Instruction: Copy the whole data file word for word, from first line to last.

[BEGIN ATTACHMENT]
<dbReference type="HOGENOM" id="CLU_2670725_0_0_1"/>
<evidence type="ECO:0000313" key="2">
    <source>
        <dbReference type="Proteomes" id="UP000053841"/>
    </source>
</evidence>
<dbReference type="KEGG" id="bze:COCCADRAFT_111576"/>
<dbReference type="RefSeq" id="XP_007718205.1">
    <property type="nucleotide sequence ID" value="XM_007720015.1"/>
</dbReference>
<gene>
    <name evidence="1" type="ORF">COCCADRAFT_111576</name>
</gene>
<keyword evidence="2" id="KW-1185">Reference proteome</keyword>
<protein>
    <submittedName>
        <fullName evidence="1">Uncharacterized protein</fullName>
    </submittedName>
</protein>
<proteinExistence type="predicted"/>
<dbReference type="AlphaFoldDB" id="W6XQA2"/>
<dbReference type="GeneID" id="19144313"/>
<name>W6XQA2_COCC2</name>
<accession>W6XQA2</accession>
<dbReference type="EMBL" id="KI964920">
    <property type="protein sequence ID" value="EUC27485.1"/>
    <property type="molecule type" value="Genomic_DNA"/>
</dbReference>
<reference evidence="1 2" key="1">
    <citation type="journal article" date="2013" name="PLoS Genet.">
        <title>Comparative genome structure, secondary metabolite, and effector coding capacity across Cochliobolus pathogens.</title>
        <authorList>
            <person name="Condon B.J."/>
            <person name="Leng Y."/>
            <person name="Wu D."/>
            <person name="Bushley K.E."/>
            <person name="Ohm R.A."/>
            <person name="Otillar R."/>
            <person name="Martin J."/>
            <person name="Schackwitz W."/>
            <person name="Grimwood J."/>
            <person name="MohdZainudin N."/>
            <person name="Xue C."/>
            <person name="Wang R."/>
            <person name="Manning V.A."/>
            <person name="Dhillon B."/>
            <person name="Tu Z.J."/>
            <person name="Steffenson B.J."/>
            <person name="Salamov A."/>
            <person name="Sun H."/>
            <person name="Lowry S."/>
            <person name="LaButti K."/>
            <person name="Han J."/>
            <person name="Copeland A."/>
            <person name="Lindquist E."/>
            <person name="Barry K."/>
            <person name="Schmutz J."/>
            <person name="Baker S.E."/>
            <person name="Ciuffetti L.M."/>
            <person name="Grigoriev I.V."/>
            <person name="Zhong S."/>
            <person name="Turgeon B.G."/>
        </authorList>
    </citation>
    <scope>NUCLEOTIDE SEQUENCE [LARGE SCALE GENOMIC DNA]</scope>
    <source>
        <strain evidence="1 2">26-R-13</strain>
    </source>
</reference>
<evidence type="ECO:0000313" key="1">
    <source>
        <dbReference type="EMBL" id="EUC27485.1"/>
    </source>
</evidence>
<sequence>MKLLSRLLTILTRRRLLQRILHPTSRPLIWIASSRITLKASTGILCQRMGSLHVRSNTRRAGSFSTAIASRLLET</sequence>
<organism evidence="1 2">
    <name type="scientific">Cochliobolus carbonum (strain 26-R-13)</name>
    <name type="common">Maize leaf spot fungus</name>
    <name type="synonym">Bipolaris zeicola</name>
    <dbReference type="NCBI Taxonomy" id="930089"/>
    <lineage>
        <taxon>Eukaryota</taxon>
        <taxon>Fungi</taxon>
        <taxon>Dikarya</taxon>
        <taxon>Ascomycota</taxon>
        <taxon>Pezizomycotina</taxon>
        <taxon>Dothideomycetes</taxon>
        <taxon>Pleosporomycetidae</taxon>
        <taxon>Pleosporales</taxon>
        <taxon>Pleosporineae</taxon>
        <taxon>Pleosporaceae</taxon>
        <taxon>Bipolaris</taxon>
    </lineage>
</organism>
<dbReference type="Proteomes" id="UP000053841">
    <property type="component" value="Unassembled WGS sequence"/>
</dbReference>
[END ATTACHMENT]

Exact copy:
<dbReference type="HOGENOM" id="CLU_2670725_0_0_1"/>
<evidence type="ECO:0000313" key="2">
    <source>
        <dbReference type="Proteomes" id="UP000053841"/>
    </source>
</evidence>
<dbReference type="KEGG" id="bze:COCCADRAFT_111576"/>
<dbReference type="RefSeq" id="XP_007718205.1">
    <property type="nucleotide sequence ID" value="XM_007720015.1"/>
</dbReference>
<gene>
    <name evidence="1" type="ORF">COCCADRAFT_111576</name>
</gene>
<keyword evidence="2" id="KW-1185">Reference proteome</keyword>
<protein>
    <submittedName>
        <fullName evidence="1">Uncharacterized protein</fullName>
    </submittedName>
</protein>
<proteinExistence type="predicted"/>
<dbReference type="AlphaFoldDB" id="W6XQA2"/>
<dbReference type="GeneID" id="19144313"/>
<name>W6XQA2_COCC2</name>
<accession>W6XQA2</accession>
<dbReference type="EMBL" id="KI964920">
    <property type="protein sequence ID" value="EUC27485.1"/>
    <property type="molecule type" value="Genomic_DNA"/>
</dbReference>
<reference evidence="1 2" key="1">
    <citation type="journal article" date="2013" name="PLoS Genet.">
        <title>Comparative genome structure, secondary metabolite, and effector coding capacity across Cochliobolus pathogens.</title>
        <authorList>
            <person name="Condon B.J."/>
            <person name="Leng Y."/>
            <person name="Wu D."/>
            <person name="Bushley K.E."/>
            <person name="Ohm R.A."/>
            <person name="Otillar R."/>
            <person name="Martin J."/>
            <person name="Schackwitz W."/>
            <person name="Grimwood J."/>
            <person name="MohdZainudin N."/>
            <person name="Xue C."/>
            <person name="Wang R."/>
            <person name="Manning V.A."/>
            <person name="Dhillon B."/>
            <person name="Tu Z.J."/>
            <person name="Steffenson B.J."/>
            <person name="Salamov A."/>
            <person name="Sun H."/>
            <person name="Lowry S."/>
            <person name="LaButti K."/>
            <person name="Han J."/>
            <person name="Copeland A."/>
            <person name="Lindquist E."/>
            <person name="Barry K."/>
            <person name="Schmutz J."/>
            <person name="Baker S.E."/>
            <person name="Ciuffetti L.M."/>
            <person name="Grigoriev I.V."/>
            <person name="Zhong S."/>
            <person name="Turgeon B.G."/>
        </authorList>
    </citation>
    <scope>NUCLEOTIDE SEQUENCE [LARGE SCALE GENOMIC DNA]</scope>
    <source>
        <strain evidence="1 2">26-R-13</strain>
    </source>
</reference>
<evidence type="ECO:0000313" key="1">
    <source>
        <dbReference type="EMBL" id="EUC27485.1"/>
    </source>
</evidence>
<sequence>MKLLSRLLTILTRRRLLQRILHPTSRPLIWIASSRITLKASTGILCQRMGSLHVRSNTRRAGSFSTAIASRLLET</sequence>
<organism evidence="1 2">
    <name type="scientific">Cochliobolus carbonum (strain 26-R-13)</name>
    <name type="common">Maize leaf spot fungus</name>
    <name type="synonym">Bipolaris zeicola</name>
    <dbReference type="NCBI Taxonomy" id="930089"/>
    <lineage>
        <taxon>Eukaryota</taxon>
        <taxon>Fungi</taxon>
        <taxon>Dikarya</taxon>
        <taxon>Ascomycota</taxon>
        <taxon>Pezizomycotina</taxon>
        <taxon>Dothideomycetes</taxon>
        <taxon>Pleosporomycetidae</taxon>
        <taxon>Pleosporales</taxon>
        <taxon>Pleosporineae</taxon>
        <taxon>Pleosporaceae</taxon>
        <taxon>Bipolaris</taxon>
    </lineage>
</organism>
<dbReference type="Proteomes" id="UP000053841">
    <property type="component" value="Unassembled WGS sequence"/>
</dbReference>